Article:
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Wine Club Edition
— September 2021

September Summer

We don't know about you, but we're crossing fingers and toes for a late UK summer bloom. Our September selection reflects our thinking — we've chosen delicious and crisp acidity-focused natural wines in this month's selection in the hope that they'll bring us one last drop of sunshine, preferably while we drink them al fresco. Pass the ice bucket please!

Wines 1-2 feature in the Roots subscription, 1-4 in the Grower subscription and 1-6 in the Cosmos subscription. 


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Wine #1:
Aus Den Dörfern 2019

What's it Like?

A wine that shows why variety is the spice of life. 13 different grape varieties(!) come together to create this floral, apple-y quince-y marvel, complete with a citrus spritz and mineral lick. It's the perfect wine for a pick-me-up — we don't advocate skipping the gym and drinking wine instead, but we do admit that this wine gives us a much-needed energy boost every time we crack open a bottle.

Where's it From?

More than 13 different grape varieties from a selection of vineyards located in the villages of Sankt Margarethen, Oslip and Schützen in the Leithaberg subregion of the Burgenland, Austria, came together to make this wine.
This fact is neatly summed up in the cuvée's name: Aus den Dörfern, meaning From the Villages. The soils in these vineyards are varied, and include gneiss and limestone, plus sandy loam topsoils. 

How's it Made?

Rosi's son Hannes was not looking to create any sort of precise, textbook example of a specific grape variety here. The aim with this cuvée is to show scope, which is achieved thanks to the many different grape varieties, along with the varying degrees of ripeness amongst these varieties. The different grape varieties were all fermented together (co-fermented) in barrels and stainless steel tanks. The wine was left on its lees, helping to give it a certain roundness. Bottled unfined and unfiltered. 

The Winemaker:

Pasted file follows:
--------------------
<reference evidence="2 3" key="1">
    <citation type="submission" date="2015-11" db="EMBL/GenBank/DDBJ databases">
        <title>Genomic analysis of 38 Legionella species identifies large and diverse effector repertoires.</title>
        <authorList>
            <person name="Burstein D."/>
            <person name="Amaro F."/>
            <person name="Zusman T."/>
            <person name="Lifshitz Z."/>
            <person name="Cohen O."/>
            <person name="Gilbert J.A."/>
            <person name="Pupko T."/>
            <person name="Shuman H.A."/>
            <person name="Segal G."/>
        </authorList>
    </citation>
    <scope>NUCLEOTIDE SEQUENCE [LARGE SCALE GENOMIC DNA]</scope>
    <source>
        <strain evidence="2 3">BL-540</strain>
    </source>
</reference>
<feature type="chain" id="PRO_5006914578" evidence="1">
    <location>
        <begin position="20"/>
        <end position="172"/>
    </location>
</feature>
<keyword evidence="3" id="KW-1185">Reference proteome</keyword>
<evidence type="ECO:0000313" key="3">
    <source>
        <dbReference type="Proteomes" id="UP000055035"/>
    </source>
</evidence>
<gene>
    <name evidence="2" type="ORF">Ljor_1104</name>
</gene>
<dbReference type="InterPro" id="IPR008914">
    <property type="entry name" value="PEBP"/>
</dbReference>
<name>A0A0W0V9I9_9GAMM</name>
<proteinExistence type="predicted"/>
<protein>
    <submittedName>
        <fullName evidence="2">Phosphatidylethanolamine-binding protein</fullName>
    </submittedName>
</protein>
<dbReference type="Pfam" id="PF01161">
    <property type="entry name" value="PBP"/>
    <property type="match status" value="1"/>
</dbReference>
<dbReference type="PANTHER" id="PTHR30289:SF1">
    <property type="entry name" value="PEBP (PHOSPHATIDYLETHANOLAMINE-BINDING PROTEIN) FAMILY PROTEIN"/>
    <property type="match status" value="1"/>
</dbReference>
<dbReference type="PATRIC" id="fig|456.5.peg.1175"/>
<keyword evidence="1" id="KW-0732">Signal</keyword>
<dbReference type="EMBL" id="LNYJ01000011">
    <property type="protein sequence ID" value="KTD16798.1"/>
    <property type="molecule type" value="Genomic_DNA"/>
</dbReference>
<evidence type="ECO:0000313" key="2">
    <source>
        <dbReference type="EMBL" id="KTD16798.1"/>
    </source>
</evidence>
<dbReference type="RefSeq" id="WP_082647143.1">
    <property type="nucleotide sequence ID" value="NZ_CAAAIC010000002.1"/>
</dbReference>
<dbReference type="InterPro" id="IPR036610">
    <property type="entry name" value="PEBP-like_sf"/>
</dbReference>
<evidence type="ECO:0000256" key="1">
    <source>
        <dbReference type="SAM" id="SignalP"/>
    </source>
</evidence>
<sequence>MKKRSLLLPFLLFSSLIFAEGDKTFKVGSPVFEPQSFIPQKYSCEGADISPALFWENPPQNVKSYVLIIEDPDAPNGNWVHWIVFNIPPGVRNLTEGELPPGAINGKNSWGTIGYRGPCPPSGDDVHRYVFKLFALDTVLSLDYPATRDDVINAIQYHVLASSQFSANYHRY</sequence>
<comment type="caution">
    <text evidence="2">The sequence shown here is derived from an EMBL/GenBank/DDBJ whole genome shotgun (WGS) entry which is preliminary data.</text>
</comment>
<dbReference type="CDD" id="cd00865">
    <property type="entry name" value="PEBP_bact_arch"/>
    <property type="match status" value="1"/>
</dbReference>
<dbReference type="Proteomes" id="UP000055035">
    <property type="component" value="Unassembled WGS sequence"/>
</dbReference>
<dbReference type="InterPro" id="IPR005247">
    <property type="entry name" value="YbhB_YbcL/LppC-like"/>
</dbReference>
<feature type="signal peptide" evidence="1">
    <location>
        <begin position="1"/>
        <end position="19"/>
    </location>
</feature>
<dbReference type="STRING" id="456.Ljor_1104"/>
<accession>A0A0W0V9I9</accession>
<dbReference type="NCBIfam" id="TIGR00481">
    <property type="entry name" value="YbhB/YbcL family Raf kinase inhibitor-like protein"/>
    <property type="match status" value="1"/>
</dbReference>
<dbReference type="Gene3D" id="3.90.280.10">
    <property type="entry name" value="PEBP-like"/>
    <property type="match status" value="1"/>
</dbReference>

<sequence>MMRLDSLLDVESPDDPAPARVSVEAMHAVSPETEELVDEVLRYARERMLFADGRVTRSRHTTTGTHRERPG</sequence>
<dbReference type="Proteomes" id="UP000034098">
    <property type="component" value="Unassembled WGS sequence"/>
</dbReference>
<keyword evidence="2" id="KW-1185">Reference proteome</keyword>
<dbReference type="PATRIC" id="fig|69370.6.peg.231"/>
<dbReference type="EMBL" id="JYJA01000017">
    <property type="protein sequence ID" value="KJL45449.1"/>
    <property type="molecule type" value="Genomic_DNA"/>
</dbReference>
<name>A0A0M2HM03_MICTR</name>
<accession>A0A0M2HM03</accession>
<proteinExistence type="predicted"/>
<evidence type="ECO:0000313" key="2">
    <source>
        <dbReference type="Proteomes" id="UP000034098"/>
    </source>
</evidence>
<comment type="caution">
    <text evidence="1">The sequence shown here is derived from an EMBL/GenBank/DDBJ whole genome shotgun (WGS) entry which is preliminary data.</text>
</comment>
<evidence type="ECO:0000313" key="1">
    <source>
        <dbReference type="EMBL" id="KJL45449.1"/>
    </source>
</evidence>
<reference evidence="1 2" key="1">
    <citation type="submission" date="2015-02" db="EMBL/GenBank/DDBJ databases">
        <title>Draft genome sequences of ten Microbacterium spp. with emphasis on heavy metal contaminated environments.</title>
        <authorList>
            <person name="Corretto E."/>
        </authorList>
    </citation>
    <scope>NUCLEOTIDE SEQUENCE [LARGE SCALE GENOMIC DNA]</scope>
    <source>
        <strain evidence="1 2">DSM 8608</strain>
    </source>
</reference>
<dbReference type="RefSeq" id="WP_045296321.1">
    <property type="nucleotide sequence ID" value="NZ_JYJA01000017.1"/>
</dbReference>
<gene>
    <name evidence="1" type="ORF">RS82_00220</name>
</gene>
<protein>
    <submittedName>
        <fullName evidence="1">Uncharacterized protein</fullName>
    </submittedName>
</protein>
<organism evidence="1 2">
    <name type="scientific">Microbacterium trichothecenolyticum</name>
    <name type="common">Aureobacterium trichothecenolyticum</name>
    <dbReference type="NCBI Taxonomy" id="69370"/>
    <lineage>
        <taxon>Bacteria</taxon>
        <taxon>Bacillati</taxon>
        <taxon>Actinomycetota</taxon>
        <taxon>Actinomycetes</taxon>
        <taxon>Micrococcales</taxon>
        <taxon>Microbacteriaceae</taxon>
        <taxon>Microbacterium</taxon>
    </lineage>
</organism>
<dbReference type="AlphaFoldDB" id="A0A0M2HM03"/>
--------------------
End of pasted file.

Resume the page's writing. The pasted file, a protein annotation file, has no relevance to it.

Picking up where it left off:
Weingut Rosi Schuster — Burgenland, Austria

One of the stars of Austria's Burgenland, Hannes Schuster, son of Rosi Schuster, makes some of the region's iconic wines from Sankt Laurent and Blaufränkisch, as well as white Gemischter Satz, Grüner Veltliner and Furmint wines. Created from biodynamic farming and minimal intervention in the cellar, these natural-meets-fine wines have become celebrated worldwide.

"I had the feeling that we have a certain responsibility as winemakers. We should be doing what we can, with what we have, in front of our houses."

Wine #2:
Naïa 2019

What's it Like?

A wine that feels like a Monet painting — classic in its beautiful simplicity. This is all about capturing the essence and history of the region in the bottle, and by having a light touch, the winemaker shows us what these varieties from very old vines are capable of. There's no make-up here, just pure, mouthwateringly delicious fresh black fruit, with a twist of rosemary, thyme and black olive. Southern French nature in a bottle. 

Where's it From?

The Cinsault (60%), Carignan (30%) and Aramon (10%) for this wine all grow on the same plot, on soils rich in gravette de Corconne. This distinctive type of soil contains pieces of Jurassic limestone, which have eroded from the limestone cliffs surrounding Victor's plots. This cool limestone is key to the wines retaining a freshness despite the long hot summer days. The bush vines in this plot are some of the oldest in Corconne (some are 80 years old!) 

How's it Made?

This cuvée is one that Victor's father also made, and the goal is to express this unique single vineyard in the bottle. Like his dad, Victor also uses whole bunches, which gives that lovely floral side to the wine, but he's more gentle — less extraction, more infusion style. By leaving the wine to macerate with less punchdowns (which extracts more tannin) and for a shorter period, he makes this yummy, juicier style of wine which is also approachable in its youth.  

The Winemaker:
Domaine Inebriati —
Languedoc, France

The Pic Saint-Loup appellation of the Languedoc has some natural treasures: old vines. Sadly, more and more of these precious, living pieces of vinous history succumb to an early fate; ripped out to make way for younger, more productive vineyards. However, some fortunate examples of these ancient treasures have found themselves in the care of the Beau family; handed down from Christoph Beau to Victor Beau. And in these hands, they aren’t going anywhere — these beauties are staying in the ground, where they belong, farmed biodynamically for as long as they may live.